I seldom give perfect scores, but Dark Crusade deserves one. It's campaign replayability value is incredible (the dialogues between armyI seldom give perfect scores, but Dark Crusade deserves one. It's campaign replayability value is incredible (the dialogues between army commanders shine) and there are good times to be had playing this game online with mates. A standalone expansion with 7 playable, pretty balanced races and it should be cheap as dirt right now. If you don't own it, just get it. I'm serious. All-around, it's the best DoW to date. Expand
  2. [Anonymous]
    Jan 6, 2007
    10
    The best RTS to come out since Starcraft. Each race is different and VERY unique which makes it interesting to play because race can be The best RTS to come out since Starcraft. Each race is different and VERY unique which makes it interesting to play because race can be chosen by the style in which you play. I heard good things about it, got it, LOVED it. Expand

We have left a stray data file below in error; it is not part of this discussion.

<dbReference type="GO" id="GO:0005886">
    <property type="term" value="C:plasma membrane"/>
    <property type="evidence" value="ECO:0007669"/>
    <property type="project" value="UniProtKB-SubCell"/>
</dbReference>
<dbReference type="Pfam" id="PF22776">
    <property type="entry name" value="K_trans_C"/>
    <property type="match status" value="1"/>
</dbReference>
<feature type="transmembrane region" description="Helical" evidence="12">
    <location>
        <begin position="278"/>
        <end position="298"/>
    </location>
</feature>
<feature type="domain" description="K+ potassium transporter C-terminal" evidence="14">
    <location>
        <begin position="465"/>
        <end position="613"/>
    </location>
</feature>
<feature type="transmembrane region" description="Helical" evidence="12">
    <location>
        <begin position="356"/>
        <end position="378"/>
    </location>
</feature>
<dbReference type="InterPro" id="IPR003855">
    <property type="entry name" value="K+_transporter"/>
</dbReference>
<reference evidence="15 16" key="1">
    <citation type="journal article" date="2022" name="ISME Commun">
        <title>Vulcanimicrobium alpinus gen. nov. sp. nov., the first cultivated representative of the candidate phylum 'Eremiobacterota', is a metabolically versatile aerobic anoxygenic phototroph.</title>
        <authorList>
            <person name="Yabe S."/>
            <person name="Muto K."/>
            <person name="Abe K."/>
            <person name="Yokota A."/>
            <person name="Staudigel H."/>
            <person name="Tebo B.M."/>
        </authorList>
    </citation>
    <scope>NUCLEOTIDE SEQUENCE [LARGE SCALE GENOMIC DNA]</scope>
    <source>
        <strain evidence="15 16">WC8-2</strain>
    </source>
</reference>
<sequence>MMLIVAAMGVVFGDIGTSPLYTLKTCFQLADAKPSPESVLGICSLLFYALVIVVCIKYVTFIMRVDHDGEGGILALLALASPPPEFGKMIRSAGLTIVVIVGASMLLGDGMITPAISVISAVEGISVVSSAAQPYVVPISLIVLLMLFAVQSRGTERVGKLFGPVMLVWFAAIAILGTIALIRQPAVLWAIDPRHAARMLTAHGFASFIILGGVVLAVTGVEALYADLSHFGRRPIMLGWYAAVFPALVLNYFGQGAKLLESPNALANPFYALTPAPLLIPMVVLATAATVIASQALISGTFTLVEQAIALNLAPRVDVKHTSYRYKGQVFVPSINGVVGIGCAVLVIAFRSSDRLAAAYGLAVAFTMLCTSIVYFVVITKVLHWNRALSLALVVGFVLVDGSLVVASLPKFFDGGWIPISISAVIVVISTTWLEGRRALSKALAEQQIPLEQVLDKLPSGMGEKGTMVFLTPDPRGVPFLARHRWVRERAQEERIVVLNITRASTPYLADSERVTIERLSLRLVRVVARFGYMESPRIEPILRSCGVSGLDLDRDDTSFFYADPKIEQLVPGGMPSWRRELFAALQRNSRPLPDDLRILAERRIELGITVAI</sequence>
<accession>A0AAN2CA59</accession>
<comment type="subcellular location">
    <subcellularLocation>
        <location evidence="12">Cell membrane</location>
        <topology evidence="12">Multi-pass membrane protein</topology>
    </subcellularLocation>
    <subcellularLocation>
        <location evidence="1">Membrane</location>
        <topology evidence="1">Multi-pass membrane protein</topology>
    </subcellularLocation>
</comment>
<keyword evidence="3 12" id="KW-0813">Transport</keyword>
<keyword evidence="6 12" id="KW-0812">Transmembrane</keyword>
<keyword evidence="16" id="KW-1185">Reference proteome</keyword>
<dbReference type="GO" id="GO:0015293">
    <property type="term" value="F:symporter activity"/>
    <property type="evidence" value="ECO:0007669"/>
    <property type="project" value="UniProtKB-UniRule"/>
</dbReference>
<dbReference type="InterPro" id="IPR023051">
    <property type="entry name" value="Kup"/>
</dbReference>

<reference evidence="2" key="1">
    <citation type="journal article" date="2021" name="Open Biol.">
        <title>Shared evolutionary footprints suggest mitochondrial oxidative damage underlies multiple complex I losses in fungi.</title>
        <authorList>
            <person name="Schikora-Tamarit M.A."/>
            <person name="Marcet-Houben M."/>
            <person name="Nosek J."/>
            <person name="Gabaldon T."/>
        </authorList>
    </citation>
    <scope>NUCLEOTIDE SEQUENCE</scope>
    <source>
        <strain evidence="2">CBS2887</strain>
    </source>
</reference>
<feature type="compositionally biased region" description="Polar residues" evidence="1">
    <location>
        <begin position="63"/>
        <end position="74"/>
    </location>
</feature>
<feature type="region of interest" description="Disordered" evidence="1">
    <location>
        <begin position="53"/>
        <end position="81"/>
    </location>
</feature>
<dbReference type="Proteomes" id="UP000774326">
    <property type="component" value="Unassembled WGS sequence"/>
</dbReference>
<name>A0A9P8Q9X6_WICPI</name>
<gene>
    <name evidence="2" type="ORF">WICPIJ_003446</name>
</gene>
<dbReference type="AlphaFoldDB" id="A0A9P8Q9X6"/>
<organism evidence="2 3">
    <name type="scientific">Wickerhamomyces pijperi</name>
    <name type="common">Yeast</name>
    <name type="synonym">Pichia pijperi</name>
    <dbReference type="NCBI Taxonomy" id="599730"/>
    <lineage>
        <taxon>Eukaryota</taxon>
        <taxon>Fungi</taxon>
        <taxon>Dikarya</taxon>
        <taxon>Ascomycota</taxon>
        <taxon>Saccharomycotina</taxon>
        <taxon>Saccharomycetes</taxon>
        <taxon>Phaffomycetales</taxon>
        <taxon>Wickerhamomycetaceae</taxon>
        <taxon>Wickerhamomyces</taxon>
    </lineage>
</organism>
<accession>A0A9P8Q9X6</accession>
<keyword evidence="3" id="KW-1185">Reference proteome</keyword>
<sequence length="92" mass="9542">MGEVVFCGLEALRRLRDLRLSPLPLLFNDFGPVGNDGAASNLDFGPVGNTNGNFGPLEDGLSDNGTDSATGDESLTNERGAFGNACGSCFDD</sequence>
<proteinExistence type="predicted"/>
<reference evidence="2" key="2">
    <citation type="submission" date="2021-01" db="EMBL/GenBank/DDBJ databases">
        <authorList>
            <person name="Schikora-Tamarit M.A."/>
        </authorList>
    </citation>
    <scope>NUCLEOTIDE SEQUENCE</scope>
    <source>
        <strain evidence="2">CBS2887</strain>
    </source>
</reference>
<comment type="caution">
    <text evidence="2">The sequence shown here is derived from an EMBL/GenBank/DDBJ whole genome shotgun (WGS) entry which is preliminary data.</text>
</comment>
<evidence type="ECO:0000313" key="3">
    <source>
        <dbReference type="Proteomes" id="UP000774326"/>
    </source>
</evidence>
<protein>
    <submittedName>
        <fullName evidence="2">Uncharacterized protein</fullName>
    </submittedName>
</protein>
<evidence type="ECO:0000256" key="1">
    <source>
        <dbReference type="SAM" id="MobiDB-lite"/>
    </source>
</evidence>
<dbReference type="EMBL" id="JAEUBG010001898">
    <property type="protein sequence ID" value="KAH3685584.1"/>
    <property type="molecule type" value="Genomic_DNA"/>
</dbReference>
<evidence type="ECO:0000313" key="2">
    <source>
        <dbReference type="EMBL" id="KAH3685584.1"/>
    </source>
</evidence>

3. ChrisD.
    Oct 14, 2006
    10
    A fantastic expansion to an already fantastic game. A bargain at twice the price, it's a steal at $29.99. The addition of two complete A fantastic expansion to an already fantastic game. A bargain at twice the price, it's a steal at $29.99. The addition of two complete new races and new units for the existing races is great on it's own, but the new campaign mode is superb! Plenty of variety to be had here, with seven completely different races, plenty of maps to play on, and plenty of customization. There's a lot of game to be had here. Expand
  4. PKO
    Mar 30, 2013
    10